Don't worry, be happy
Public health officials don’t have enough to worry about, says Phil, and that’s no bad thing
Public health officials don't have enough to worry about, says Phil, and that's no bad thing
There is a long and illustrious history of public health legislation in this country. It is remarkable to think that, back in the 1930s, as many as 2,000 people a year died from bovine TB contracted from drinking raw milk. There must have been an astonishing amount of associated non-fatal tuberculosis-related morbidity, and it is hard to argue with the legislation that came into force in 1949 regarding the pasteurisation of milk.
There are other classic examples. In 1952 around 4,000 people in London died, apparently as a direct consequence of an infamous prolonged smog. The result was the Clean Air Act. Now we have the cleanest air since the start of the industrial revolution, even up here on Teesside. Even though I resent the fact that I will never experience one of those legendary fogs where you couldn't see a hand in front of your face, I accept that the health benefits outweigh the childish fun of walking into lampposts and seeing (or rather hearing) traffic pile up like toppling dominos.
Perhaps the most significant boon to public health was the Sanitary Act of 1866, which required local authorities to provide clean water and effective sewage disposal. Thousands, perhaps hundreds of thousands
of people were thus saved from premature death from cholera and typhoid and lesser gastrointestinal diseases; a triumph unrivalled until the introduction of mass immunisation in the mid-twentieth century.
I remember being incredibly moved by my mother, a child of the fifties, telling me how she once turned up at school to be told her two best friends had died of diphtheria overnight.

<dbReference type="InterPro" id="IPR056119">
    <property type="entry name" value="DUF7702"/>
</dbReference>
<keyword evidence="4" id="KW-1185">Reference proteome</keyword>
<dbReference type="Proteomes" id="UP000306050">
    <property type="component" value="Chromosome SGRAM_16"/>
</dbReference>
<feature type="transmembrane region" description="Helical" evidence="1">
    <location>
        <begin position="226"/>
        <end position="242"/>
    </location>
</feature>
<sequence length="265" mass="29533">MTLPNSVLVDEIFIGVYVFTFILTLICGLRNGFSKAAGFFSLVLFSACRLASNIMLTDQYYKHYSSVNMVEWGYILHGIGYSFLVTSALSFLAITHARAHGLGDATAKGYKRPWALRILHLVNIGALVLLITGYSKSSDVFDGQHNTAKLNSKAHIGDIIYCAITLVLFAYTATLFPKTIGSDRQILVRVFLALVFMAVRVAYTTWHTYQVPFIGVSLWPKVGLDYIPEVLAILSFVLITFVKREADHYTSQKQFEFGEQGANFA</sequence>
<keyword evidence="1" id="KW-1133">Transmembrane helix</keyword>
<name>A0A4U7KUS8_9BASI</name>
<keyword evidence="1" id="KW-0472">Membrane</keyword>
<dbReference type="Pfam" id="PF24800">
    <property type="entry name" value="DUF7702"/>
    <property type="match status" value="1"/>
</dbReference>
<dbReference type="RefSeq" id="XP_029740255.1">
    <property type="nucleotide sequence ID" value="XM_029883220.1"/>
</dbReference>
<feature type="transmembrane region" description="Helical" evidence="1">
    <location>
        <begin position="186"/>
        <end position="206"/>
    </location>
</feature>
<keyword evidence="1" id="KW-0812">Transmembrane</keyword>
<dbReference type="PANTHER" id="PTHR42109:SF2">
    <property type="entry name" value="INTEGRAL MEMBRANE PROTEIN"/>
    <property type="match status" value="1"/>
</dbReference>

More recently, we've had the drink-driving and seatbelt laws, which have demonstrably reduced senseless automobile mayhem. But although car-related deaths are lower than at any point since 1930 (despite a thousandfold increase in the number of cars), the amount of public anxiety and political angst seems to increase exponentially.
There is now hardly anything significant left to worry about, yet we agonise more than at any time in history. We have introduced laws prohibiting smoking in public places, despite the fact that possibly only Roy Castle ever died from it. There are moves to introduce mass immunisation against chicken pox, because six children out of 60 million people succumbed to it last year. Every one a tragedy, of course, but as public health issues go, it's a drop of widdle in a sewage farm.
Today I read a report from the University of Dundee, bewailing the fact only 37 diabetes patients in their study of 100 wore properly fitting shoes. The other 63, and by implication millions of others, were putting their footal health at serious risk by chafing and nippage in the chiropodiacal area. Woe unto all of us. May we never be smitten with worse.
We now have more public health officials than ever before, and it seems they have time on their hands. Thank God
for that. Let's banish anxiety and worry, and make an attempt to enjoy being members of the healthiest and longest-living society that our planet has ever seen. There's much to do and much to appreciate. Let's get things in perspective. It's a beautiful world.
Dr Phil Peverley is a GP in SunderlandPhil